Abstract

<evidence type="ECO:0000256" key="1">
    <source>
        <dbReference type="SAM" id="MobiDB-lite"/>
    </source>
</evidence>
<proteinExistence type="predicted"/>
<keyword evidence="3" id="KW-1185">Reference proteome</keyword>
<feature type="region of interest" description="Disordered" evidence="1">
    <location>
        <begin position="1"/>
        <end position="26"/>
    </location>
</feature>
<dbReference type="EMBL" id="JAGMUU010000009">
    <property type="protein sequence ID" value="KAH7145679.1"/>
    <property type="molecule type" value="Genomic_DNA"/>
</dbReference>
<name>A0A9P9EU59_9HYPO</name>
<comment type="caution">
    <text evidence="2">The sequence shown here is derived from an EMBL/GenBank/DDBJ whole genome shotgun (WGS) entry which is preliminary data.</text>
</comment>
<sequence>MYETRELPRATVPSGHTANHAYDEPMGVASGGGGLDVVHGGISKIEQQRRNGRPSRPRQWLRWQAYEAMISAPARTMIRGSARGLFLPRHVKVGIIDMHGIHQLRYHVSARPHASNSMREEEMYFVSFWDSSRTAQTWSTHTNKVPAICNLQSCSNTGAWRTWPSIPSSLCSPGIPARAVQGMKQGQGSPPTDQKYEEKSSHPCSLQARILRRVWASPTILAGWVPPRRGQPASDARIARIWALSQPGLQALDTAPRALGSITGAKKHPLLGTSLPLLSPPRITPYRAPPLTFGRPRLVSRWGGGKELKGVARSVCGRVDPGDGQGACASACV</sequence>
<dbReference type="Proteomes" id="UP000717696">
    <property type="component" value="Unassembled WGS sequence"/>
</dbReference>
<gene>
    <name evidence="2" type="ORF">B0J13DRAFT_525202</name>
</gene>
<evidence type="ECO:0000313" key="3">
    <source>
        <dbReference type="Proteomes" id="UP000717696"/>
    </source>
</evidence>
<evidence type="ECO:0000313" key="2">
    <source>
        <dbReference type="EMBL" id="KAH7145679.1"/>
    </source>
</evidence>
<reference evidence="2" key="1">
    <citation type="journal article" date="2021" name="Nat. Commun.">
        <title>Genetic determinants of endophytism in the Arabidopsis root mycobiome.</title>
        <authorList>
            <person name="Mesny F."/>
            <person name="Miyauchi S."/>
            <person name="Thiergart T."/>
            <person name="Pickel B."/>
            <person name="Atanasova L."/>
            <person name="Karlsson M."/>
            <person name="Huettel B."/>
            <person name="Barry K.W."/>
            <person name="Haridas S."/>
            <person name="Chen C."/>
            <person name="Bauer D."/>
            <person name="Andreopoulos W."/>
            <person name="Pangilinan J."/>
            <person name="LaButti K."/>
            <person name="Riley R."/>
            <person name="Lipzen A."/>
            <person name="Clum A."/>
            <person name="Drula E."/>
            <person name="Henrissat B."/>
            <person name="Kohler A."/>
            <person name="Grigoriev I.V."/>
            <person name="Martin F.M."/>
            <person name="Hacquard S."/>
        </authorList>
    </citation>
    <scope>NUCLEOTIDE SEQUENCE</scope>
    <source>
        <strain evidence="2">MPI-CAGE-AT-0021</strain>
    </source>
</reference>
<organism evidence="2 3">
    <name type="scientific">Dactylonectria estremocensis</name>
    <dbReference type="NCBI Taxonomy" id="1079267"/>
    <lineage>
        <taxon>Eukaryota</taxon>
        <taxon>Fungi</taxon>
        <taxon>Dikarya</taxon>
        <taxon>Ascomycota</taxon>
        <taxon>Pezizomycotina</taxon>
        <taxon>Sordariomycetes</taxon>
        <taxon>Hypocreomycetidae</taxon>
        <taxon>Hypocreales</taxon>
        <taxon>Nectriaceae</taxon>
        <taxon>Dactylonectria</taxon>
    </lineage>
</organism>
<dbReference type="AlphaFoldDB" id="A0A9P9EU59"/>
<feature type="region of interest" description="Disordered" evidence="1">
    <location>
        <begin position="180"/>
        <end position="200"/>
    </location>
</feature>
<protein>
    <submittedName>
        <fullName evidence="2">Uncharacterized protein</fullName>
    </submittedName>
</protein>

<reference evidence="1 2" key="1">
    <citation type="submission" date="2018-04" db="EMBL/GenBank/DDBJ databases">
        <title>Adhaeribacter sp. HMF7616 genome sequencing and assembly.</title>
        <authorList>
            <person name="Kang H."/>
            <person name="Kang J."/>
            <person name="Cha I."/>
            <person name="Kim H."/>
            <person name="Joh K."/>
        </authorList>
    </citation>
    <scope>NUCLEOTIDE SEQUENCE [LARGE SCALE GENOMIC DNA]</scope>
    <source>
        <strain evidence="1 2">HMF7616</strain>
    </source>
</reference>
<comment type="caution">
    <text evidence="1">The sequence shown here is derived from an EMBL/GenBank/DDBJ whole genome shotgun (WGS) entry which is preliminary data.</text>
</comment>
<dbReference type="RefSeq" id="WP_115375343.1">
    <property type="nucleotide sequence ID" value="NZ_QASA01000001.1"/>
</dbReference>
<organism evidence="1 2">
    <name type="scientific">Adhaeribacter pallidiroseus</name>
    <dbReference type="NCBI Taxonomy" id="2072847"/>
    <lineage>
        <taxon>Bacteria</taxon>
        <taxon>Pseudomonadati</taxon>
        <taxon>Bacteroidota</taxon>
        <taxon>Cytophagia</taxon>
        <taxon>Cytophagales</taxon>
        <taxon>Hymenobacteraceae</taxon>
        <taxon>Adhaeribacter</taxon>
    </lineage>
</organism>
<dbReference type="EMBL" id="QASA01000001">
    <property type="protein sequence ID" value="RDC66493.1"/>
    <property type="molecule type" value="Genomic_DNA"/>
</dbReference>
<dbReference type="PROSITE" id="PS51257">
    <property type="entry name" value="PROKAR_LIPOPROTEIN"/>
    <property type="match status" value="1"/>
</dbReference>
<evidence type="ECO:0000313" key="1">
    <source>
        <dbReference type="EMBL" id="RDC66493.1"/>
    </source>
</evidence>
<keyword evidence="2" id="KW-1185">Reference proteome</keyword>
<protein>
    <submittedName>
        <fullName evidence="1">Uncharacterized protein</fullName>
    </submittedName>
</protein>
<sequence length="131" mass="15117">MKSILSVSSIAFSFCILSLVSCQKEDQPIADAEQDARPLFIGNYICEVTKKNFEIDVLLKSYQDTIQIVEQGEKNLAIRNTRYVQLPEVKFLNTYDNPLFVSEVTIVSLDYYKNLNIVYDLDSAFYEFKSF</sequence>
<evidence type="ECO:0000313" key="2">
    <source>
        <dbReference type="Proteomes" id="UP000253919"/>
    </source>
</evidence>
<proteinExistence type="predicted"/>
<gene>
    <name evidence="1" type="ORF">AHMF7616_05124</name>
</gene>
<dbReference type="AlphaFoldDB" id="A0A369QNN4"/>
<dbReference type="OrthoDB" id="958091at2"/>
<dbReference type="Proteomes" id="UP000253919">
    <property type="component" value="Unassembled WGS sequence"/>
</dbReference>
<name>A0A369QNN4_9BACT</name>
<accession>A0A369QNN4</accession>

Barite can precipitate in microenvironments in the water column (marine barite), from supersaturated pore fluids at the oxic-anoxic boundary within marine sediments and where Ba-rich pore fluids are expelled and come into contact with sulfate-rich seawater (diagenetic barite), or from hydrothermal solutions (hydrothermal barite). Barite is relatively resistant to alteration after burial and has been used in paleoceanographic studies to reconstruct seawater chemistry and productivity through time. For such applications it is very important to determine the origin of the barite used, because both diagenetic and hydrothermal barite deposits may not accurately record the open-ocean contemporaneous seawater chemistry and productivity. We show here that it is possible to distinguish between the different types of barite by using Sr and S isotopes along with crystal morphology and size characteristics.

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